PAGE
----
With graceful, lush fronds arching above their trunks, tree ferns are not common in the Ballarat district.
They occur in a few places in the Wombat Forest, at Mt Cole and in the Otway Ranges. Occurrences closer to Ballarat are few.
One of these occurrences was visited recently to assess the identity of the small population.
Tree fern identity is not particularly difficult once the key features are known.
Locally, we have just two species: the soft tree fern and the rough tree fern.
The names are quite useful, referring to the bases of the fronds – one has short prickles on the stem and the other is smooth.
Confusion had arisen about the identity of a group of tree ferns not far from Ballarat. There are fewer than 10 specimens in a shallow gully receiving permanent moisture. Some plant lists for this locality note one species, while another plant list mentions the other.
A recent visit found that both local tree fern species are present at this site.
Some plants are soft tree ferns, while others are rough tree ferns. The conditions clearly suit them both.
At one point the two species grow side by side, so the differences in the fronds can be clearly seen and studied.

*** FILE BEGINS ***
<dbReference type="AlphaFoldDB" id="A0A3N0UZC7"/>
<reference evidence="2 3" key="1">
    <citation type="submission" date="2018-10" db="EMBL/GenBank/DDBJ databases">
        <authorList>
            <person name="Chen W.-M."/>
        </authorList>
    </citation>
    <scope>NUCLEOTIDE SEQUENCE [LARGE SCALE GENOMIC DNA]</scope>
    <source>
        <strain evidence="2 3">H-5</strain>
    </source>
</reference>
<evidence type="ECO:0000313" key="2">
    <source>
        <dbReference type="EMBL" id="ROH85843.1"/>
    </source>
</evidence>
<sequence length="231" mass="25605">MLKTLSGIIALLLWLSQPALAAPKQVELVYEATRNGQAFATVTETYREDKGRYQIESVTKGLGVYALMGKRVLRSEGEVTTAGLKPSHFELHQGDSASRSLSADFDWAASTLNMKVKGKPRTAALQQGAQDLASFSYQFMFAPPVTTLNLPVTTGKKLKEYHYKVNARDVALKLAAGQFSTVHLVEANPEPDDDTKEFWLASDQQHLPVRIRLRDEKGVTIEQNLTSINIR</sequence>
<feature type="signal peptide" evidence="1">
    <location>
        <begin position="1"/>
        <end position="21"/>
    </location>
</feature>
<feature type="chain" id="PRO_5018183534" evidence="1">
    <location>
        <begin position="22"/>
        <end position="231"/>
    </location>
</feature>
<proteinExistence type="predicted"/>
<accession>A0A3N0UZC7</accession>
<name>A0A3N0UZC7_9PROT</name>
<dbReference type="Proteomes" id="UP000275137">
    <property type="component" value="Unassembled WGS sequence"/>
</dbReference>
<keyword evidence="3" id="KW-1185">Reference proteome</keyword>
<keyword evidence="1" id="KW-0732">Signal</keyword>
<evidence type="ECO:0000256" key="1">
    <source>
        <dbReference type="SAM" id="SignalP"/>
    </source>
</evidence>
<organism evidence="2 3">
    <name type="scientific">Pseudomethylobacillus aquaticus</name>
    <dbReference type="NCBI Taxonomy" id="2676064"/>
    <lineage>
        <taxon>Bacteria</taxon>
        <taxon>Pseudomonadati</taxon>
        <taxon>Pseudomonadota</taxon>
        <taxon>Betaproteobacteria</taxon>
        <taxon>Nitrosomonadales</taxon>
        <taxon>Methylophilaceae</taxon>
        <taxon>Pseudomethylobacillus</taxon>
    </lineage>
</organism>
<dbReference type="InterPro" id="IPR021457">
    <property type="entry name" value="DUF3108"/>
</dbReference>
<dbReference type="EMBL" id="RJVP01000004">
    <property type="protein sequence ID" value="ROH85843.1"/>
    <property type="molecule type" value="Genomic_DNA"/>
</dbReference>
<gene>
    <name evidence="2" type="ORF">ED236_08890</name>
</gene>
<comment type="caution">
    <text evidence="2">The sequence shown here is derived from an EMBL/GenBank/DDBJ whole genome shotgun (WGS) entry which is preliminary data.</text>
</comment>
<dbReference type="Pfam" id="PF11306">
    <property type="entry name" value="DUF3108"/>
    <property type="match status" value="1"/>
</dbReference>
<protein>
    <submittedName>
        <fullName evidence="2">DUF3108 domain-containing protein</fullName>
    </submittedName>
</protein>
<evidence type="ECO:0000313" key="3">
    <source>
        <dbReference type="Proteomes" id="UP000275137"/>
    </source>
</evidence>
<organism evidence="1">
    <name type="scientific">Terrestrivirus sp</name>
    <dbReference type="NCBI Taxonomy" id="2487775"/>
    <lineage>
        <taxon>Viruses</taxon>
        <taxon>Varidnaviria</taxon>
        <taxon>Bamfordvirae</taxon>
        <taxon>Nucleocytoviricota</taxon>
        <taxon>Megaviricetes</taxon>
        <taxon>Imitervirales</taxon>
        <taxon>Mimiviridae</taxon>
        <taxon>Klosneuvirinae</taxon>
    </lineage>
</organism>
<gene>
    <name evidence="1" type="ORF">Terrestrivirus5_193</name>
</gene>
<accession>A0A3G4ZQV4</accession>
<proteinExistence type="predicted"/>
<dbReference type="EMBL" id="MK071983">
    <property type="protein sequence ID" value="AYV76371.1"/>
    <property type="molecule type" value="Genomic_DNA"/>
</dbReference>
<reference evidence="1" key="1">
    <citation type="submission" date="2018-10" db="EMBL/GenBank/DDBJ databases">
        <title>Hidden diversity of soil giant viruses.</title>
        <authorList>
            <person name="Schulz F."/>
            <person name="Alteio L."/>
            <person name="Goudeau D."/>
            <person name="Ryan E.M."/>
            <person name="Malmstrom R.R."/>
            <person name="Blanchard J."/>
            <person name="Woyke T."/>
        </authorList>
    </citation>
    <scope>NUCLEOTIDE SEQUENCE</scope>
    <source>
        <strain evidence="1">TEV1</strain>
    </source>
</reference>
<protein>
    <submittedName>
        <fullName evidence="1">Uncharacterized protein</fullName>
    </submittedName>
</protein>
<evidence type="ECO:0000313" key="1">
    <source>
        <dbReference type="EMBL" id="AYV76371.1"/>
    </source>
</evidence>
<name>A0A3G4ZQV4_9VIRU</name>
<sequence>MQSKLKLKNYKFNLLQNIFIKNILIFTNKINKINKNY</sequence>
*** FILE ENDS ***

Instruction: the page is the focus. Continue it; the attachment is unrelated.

While similar at first glance – with attractive arching and spreading fronds more than a metre long – the formation of the fronds is subtly different.
Tree ferns remain popular in home gardens, although their popularity has declined since summers have become drier and hotter.
The species most often offered for sale is the soft tree fern (Dicksonia antarctica). This one is more readily grown in gardens than the rough tree fern (Cyathea australis).
In nature, however, it is the rough tree fern that is more likely to be found in the Ballarat district, with the soft tree fern mostly confined to the higher rainfall sheltered forest gullies.
Unfortunately, tree ferns are occasionally stolen from forests, so the location of the ferns mentioned above has not been disclosed.
The Ballarat district hosts six different sorts of cuckoos each year.
All are migrants, returning in springtime.
Five of these have been noted in the last few weeks. In the order of their sightings this season, these are the fan-tailed cuckoo, Horsfield’s bronze cuckoo, pallid cuckoo, black-eared cuckoo and shining bronze cuckoo.
All have their distinctive, oft-repeated whistling calls that will be prominent in the district for the next few months.
The black-eared cuckoo is scarcer than the other four.